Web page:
Election campaigns have a new battleground in the Chinese social media platform WeChat — a hybrid of Facebook and WhatsApp where politically aligned commentators generate and spread a combination of gossip and fake news targeting Chinese-Australian and Chinese speaking voters.
Despite the perceived influence of WeChat, political parties and candidates need to realise it's not and should not be the only platform to communicate with Chinese-Australian voters.
Not all Chinese-Australian voters use WeChat and for those that are on it, their opinions most certainly do not reflect nor represent the diversity of Chinese-Australians.
In my experience I have found Chinese-Australians, especially recent migrants from mainland China, susceptible to fearmongering, fake news and misinformation due to their limited knowledge of Australian politics and current affairs.
This usually results in overreactions and hyper-anxiety towards issues such as refugees and asylum seekers, migration, the environment, the economy, tax, social programs such as Safe Schools and even foreign policy, especially Australia's relationship with China.
As for ABCs (Australian Born Chinese, that is) and those who have been living in Australia for longer periods of time, they tend to ignore WeChat and instead favour other platforms for information and opinions such as mainstream media outlets, local Chinese language media, Chinese-Australian community organisations and community gatherings.
Throughout the years I've worked with the Chinese-Australian community and as a former local government councillor, I have found face-to-face engagement still by far the best communication method to build trust, rapport and feedback on issues.
Most politicians don't understand our community
Unfortunately for us, the diversity within our community is not fully understood by the majority of our politicians and political parties.
Out of the 1.2 million Australians with Chinese heritage and ancestry, more than 500,000 were born in Mainland China while more than700,000 were born in places such as Vietnam, Singapore, Malaysia, Taiwan, Cambodia, Hong Kong, Indonesia, Philippines and of course Australia.
My Vietnamese-Chinese-Australian parents, who were both born in Vietnam with Chinese ancestry, are still a confusing concept not just some Australians but those from mainland China.
And let's not forget the non-migrants such as the ABCs like myself whom are very much integrated in Australian culture but also value our Chinese heritage and ancestry.
Such diversity also means not all Chinese-Australians speak Chinese Mandarin. While Chinese Mandarin is fast becoming the dominant Chinese dialect, many Chinese-Australians — including my family — speak regional dialects such as Cantonese, Teochew, Shanghaiese, Hakka and Hokkien among others.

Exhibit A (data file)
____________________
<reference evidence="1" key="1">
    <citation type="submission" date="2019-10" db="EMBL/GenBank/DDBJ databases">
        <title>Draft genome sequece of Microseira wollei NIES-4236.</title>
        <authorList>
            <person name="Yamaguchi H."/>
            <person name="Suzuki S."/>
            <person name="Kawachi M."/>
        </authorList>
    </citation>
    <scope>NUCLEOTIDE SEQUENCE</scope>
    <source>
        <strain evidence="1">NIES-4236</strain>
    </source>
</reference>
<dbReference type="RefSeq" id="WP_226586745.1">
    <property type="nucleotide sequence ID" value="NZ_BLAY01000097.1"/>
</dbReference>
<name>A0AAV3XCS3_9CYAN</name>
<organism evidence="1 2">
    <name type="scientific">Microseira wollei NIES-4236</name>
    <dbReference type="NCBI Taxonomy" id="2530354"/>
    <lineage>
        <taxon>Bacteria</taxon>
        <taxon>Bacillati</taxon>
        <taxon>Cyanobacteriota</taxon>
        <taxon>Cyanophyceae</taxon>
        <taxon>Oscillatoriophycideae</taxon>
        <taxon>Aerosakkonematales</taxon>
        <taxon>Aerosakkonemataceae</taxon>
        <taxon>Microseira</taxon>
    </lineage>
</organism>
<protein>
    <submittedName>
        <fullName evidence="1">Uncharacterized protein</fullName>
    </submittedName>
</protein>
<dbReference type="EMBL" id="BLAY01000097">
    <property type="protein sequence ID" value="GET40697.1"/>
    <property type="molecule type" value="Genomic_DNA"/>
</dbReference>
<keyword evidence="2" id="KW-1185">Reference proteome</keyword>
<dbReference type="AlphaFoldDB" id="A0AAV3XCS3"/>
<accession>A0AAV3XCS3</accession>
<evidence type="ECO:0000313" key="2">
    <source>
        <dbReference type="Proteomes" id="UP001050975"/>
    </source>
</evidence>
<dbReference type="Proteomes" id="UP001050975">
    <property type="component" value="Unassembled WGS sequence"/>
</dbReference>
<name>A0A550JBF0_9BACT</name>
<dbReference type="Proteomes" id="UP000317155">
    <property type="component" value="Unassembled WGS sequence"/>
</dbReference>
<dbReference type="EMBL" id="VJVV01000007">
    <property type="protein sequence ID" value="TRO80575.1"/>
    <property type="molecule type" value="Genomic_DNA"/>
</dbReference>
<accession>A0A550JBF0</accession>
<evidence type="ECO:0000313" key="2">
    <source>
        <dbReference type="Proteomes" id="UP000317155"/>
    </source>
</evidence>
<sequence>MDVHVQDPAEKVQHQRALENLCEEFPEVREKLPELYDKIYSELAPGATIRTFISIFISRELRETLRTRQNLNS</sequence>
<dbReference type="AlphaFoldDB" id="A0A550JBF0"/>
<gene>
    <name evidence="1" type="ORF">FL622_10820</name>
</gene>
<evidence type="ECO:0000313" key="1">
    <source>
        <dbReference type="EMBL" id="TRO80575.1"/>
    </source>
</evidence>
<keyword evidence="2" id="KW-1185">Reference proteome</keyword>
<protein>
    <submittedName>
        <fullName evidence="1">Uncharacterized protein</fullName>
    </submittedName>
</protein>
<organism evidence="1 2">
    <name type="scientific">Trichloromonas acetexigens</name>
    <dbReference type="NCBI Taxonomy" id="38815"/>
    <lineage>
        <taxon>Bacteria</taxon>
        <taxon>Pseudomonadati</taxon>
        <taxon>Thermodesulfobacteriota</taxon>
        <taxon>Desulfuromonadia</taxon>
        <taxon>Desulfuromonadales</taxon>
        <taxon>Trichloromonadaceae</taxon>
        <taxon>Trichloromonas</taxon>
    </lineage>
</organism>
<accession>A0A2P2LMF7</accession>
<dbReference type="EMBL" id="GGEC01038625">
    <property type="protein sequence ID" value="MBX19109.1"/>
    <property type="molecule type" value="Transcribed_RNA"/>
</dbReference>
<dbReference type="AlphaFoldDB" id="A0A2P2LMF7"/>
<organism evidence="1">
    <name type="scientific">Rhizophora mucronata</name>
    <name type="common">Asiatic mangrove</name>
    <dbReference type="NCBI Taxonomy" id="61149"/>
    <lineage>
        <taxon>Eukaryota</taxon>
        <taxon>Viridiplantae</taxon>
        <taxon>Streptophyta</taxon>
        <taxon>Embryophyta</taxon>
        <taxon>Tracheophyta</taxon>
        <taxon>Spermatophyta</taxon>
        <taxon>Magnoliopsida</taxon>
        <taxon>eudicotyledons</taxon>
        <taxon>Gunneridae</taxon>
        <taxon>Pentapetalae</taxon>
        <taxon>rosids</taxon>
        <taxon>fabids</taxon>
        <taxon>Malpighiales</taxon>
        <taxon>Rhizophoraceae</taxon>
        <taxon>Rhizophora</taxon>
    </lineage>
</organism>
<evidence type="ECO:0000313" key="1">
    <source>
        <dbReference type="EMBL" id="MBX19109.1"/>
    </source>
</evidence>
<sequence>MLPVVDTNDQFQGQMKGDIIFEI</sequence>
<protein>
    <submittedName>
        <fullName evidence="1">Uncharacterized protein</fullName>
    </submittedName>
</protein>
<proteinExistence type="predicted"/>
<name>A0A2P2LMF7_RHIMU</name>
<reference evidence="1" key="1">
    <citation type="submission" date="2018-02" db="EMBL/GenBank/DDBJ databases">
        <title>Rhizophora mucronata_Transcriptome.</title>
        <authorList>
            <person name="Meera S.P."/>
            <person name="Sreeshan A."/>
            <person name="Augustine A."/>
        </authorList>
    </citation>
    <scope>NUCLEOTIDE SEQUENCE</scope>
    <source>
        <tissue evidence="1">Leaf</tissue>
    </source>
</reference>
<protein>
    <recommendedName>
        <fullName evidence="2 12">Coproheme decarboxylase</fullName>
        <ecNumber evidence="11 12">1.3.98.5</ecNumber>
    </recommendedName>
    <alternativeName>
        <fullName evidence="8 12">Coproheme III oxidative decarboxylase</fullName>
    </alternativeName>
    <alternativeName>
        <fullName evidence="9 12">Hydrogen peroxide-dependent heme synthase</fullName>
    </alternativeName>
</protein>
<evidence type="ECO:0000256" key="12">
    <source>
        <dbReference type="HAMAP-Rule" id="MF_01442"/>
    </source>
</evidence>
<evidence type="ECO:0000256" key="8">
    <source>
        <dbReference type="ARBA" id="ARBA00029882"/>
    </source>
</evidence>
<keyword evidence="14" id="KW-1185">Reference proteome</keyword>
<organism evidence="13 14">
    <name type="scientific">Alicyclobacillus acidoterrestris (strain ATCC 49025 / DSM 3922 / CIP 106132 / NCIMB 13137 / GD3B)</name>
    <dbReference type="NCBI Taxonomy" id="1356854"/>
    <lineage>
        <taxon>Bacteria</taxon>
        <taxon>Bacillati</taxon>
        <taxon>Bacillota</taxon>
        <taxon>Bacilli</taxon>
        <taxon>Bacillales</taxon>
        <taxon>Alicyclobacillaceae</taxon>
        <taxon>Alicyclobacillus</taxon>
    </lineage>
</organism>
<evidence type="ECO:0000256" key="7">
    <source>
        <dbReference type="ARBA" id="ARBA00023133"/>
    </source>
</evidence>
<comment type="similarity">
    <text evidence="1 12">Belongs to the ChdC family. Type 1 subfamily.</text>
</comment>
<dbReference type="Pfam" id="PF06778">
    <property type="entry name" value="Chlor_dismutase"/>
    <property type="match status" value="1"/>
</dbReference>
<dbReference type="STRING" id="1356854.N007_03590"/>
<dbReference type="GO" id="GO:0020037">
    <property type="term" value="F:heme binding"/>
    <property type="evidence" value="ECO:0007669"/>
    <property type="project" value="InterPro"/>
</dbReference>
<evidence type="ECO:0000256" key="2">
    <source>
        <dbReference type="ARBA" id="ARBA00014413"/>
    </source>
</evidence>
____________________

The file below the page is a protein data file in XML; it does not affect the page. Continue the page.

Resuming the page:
Our views aren't all the same
Much to my frustration, I am quick to point out our views are just as diverse as our backgrounds.
On the issue of refugees and asylum seekers alone, I have found recent migrants, especially business migrants from Mainland China tend to take on an anti-refugee approach while some Chinese-Australians, like my parents who arrived in Australia as boat people, are much more sympathetic in calling for a more generous humanitarian settlement program.
This diversity means when it comes to engaging and communicating with Chinese-Australian voters — it's never a one-size-fits-all model.
Chinese-Australian voters I've come across during the election campaign have not just pointed out the over-the-top emphasis by campaigners and political parties on WeChat but the lack of opportunities to discuss policies and issues with candidates, ministers and shadow ministers in person.
As a starting point there are hundreds of Chinese-Australian community organisations scattered across the country. These organisations deliver a wide range of services from aged care, community health, migration and settlement services, people-to-people links, cultural, language classes, business, philanthropy, education and advocacy.
They don't just serve as the first point of contact for many Chinese-Australians but a resource to better understand the issues facing our community. By working with these community organisations and their representatives, it provides politicians and candidates with a platform to not just engage but explore policy issues in greater detail, gather feedback and address concerns at a much deeper and productive level.
These community organisations are largely ignored in favour of WeChat and advertising in local Chinese language media.
For political parties and candidates to put the majority of their resources and energy just on WeChat shows how little knowledge they have of the Chinese-Australian community. If they are serious about getting our vote, they should put in the extra effort in obtaining it.
Any seasoned campaigner, consultant and candidate knows it takes more than social media posts to win over voters. Chinese-Australian voters are no different and should not be treated differently.
Jieh-Yung Lo is a Chinese-Australian writer, commentator and a former member of the Australian Labor Party.
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